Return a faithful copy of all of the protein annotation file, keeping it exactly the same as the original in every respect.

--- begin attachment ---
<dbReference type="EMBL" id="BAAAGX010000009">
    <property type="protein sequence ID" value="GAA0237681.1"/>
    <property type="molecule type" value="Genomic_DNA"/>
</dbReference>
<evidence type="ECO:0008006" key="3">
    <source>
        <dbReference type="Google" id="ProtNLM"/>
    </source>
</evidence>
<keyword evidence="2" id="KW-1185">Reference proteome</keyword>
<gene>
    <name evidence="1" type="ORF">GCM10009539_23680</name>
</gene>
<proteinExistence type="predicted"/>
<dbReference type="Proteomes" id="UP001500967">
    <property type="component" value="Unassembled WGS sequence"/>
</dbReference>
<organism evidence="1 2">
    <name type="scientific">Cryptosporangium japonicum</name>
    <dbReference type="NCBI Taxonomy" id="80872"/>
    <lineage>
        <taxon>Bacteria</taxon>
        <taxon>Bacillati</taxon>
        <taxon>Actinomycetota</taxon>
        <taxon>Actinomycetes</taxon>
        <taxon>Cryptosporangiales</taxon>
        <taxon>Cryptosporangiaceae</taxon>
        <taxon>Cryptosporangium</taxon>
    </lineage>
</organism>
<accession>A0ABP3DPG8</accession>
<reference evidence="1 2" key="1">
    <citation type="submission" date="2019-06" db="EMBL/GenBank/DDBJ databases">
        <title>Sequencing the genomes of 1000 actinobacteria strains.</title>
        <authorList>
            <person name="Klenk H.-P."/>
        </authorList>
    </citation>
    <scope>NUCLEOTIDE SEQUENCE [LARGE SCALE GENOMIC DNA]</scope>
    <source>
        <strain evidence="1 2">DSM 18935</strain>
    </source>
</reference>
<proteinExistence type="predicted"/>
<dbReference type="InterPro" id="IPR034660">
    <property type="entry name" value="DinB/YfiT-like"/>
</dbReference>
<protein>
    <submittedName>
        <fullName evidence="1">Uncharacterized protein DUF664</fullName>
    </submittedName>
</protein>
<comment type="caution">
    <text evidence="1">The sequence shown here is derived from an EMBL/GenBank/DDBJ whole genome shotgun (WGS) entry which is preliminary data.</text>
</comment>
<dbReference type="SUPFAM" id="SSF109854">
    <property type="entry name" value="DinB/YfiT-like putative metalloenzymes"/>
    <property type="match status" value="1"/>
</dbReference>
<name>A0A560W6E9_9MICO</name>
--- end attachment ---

<dbReference type="EMBL" id="BAAAGX010000009">
    <property type="protein sequence ID" value="GAA0237681.1"/>
    <property type="molecule type" value="Genomic_DNA"/>
</dbReference>
<evidence type="ECO:0008006" key="3">
    <source>
        <dbReference type="Google" id="ProtNLM"/>
    </source>
</evidence>
<keyword evidence="2" id="KW-1185">Reference proteome</keyword>
<gene>
    <name evidence="1" type="ORF">GCM10009539_23680</name>
</gene>
<proteinExistence type="predicted"/>
<dbReference type="Proteomes" id="UP001500967">
    <property type="component" value="Unassembled WGS sequence"/>
</dbReference>
<organism evidence="1 2">
    <name type="scientific">Cryptosporangium japonicum</name>
    <dbReference type="NCBI Taxonomy" id="80872"/>
    <lineage>
        <taxon>Bacteria</taxon>
        <taxon>Bacillati</taxon>
        <taxon>Actinomycetota</taxon>
        <taxon>Actinomycetes</taxon>
        <taxon>Cryptosporangiales</taxon>
        <taxon>Cryptosporangiaceae</taxon>
        <taxon>Cryptosporangium</taxon>
    </lineage>
</organism>
<accession>A0ABP3DPG8</accession>
<reference evidence="1 2" key="1">
    <citation type="submission" date="2019-06" db="EMBL/GenBank/DDBJ databases">
        <title>Sequencing the genomes of 1000 actinobacteria strains.</title>
        <authorList>
            <person name="Klenk H.-P."/>
        </authorList>
    </citation>
    <scope>NUCLEOTIDE SEQUENCE [LARGE SCALE GENOMIC DNA]</scope>
    <source>
        <strain evidence="1 2">DSM 18935</strain>
    </source>
</reference>
<proteinExistence type="predicted"/>
<dbReference type="InterPro" id="IPR034660">
    <property type="entry name" value="DinB/YfiT-like"/>
</dbReference>
<protein>
    <submittedName>
        <fullName evidence="1">Uncharacterized protein DUF664</fullName>
    </submittedName>
</protein>
<comment type="caution">
    <text evidence="1">The sequence shown here is derived from an EMBL/GenBank/DDBJ whole genome shotgun (WGS) entry which is preliminary data.</text>
</comment>
<dbReference type="SUPFAM" id="SSF109854">
    <property type="entry name" value="DinB/YfiT-like putative metalloenzymes"/>
    <property type="match status" value="1"/>
</dbReference>
<name>A0A560W6E9_9MICO</name>